Sunday, February 13, 2005



By Pamela Hess

Last May, members of the 2/4 dropped in on an elementary school they had paid an Iraqi contractor to rebuild. He told them he was finished, but before they handed over the cash, they wanted to see that the work was actually done. So they got into four Humvees loaded with soccer balls, coloring books and candy and went to the school. They were in and out within 10 minutes. By the time they got outside, children were crowded around the trucks, scrambling for the candy and toys they had come to associate with the Marines.

This part was actually something they all look forward to -- tossing balls to the kids, seeing happy faces in a town that was roundly hostile to them.

Within moments the air around them exploded: two "insurgents" down a side alley had fired a rocket into the crowd of children, killing five instantly and wounding many others.

Marines are trained for crisis. Some went after the shooters. Others, carrying wounded children, ran from door to door to try to call an Iraqi ambulance. No one would let them in. Still others tended the children lying like litter around the Humvees. That's when a second rocket came, tearing the leg off a Marine who was tending to the injured kids. He died a week later.

I defy anyone to suggest to the Marines present that day they should feel ambivalent about killing their enemy in Ramadi.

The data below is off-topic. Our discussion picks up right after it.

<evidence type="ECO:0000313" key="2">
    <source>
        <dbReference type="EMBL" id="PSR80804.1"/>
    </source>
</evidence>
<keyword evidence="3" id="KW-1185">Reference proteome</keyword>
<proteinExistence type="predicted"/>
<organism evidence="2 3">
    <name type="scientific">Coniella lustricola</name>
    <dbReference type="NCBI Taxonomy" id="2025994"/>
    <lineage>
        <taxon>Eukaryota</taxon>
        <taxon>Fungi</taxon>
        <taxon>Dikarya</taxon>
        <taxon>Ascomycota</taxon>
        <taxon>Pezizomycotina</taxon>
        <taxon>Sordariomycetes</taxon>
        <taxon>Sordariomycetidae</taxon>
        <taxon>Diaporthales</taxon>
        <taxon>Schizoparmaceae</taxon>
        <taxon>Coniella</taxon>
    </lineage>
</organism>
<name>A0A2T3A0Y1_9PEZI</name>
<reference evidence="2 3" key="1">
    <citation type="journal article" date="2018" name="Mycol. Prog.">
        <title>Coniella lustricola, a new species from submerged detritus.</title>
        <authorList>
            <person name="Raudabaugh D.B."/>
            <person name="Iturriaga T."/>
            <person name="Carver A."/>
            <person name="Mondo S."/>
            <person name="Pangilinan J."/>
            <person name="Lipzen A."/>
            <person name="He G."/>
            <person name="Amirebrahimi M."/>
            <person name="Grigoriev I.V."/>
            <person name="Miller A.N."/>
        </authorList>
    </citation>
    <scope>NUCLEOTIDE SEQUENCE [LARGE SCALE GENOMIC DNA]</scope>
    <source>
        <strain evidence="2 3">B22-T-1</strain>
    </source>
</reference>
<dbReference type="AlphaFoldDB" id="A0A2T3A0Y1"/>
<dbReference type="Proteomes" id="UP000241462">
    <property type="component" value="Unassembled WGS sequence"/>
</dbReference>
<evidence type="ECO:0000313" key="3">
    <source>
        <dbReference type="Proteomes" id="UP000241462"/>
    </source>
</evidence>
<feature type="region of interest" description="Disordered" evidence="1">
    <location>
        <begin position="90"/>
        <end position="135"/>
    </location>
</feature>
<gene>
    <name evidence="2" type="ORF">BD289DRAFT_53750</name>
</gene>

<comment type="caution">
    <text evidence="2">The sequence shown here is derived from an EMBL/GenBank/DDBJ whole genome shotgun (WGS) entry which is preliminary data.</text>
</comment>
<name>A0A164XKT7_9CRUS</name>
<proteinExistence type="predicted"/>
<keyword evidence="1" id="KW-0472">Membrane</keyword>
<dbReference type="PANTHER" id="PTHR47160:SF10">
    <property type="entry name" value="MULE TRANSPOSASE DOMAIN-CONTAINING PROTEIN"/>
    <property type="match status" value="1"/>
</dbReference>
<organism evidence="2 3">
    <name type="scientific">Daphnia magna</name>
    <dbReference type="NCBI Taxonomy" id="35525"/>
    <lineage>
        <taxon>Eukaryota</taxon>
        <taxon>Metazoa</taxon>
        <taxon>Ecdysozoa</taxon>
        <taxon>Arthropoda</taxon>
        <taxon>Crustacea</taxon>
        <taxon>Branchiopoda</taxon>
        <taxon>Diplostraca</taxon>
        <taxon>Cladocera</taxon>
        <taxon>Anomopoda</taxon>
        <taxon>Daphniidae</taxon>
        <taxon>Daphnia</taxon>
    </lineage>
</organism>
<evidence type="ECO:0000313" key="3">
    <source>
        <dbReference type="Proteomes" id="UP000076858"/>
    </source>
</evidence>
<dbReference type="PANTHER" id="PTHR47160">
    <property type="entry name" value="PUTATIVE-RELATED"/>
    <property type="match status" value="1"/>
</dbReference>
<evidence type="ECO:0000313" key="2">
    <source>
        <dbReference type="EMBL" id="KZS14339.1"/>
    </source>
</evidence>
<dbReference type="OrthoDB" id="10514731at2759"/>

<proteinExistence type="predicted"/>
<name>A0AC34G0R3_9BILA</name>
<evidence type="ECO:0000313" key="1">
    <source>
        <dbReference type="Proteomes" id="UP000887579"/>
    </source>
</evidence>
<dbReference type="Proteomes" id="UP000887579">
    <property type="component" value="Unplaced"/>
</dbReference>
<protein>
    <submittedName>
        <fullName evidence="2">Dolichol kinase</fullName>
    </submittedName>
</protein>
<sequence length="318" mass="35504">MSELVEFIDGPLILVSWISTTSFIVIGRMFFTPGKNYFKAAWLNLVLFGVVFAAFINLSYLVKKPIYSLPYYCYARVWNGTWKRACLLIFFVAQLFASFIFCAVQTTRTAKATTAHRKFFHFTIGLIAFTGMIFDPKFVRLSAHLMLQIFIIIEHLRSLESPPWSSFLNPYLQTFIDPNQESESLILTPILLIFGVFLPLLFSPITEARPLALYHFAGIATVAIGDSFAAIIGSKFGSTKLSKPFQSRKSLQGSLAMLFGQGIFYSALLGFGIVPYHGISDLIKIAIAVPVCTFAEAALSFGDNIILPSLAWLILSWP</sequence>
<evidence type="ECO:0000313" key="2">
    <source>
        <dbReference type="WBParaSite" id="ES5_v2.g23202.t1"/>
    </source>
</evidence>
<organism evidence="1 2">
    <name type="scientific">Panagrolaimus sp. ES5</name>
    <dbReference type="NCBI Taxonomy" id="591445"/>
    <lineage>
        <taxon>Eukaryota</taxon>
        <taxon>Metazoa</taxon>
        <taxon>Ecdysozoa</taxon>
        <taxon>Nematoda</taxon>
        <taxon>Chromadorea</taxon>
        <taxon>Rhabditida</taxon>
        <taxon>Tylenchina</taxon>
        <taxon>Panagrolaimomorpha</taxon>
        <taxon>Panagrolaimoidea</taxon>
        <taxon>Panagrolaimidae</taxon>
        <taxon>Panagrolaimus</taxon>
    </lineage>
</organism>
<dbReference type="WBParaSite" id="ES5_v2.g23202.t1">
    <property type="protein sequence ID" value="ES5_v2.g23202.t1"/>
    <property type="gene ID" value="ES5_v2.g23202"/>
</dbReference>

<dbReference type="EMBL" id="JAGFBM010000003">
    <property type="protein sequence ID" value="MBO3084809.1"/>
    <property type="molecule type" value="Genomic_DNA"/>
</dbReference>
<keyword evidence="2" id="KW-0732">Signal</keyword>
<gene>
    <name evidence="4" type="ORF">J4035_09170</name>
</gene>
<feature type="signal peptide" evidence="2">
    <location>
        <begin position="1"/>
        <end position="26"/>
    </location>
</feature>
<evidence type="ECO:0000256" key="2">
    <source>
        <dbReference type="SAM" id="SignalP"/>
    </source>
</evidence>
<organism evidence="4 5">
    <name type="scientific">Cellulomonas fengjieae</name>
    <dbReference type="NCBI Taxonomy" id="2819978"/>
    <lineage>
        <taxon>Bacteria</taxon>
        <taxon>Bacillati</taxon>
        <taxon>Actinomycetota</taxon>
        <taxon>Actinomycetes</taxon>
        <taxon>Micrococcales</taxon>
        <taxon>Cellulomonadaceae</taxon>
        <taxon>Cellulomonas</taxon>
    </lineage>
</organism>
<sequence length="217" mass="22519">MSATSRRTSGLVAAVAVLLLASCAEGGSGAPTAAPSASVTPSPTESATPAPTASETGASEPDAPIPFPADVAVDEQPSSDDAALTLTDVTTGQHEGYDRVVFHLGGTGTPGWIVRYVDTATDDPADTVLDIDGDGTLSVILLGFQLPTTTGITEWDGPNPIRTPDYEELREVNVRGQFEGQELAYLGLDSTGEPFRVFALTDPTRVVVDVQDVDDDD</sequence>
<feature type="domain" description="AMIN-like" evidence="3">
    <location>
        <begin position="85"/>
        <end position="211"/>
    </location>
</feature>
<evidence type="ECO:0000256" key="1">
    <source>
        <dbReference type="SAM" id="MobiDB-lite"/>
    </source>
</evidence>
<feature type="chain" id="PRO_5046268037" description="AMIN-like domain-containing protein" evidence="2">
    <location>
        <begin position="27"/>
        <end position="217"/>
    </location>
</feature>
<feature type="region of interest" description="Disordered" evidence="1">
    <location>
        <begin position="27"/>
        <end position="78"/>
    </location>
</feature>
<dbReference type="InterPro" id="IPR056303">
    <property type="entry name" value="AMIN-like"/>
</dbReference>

When I returned to Mattis' headquarters after my time with the 2/4, he summoned me into his office -- rarely a good thing -- and asked for my observations. I was still sorting out my thoughts, so I repeated something a young lieutenant told me: If nothing else comes out of this war, the Marines have a battle-hardened force.

Mattis nodded, not at all ambivalently. He then told me this: Go into any VFW or American Legion Hall in the United States and the true combat veterans are easy to spot. They are invariably huddled together off to the side. They are not talking about war, or battles, or the friends they lost. They talk about anything but that.

After General Mattis' experience last week, perhaps we know why. We don't want to hear it.

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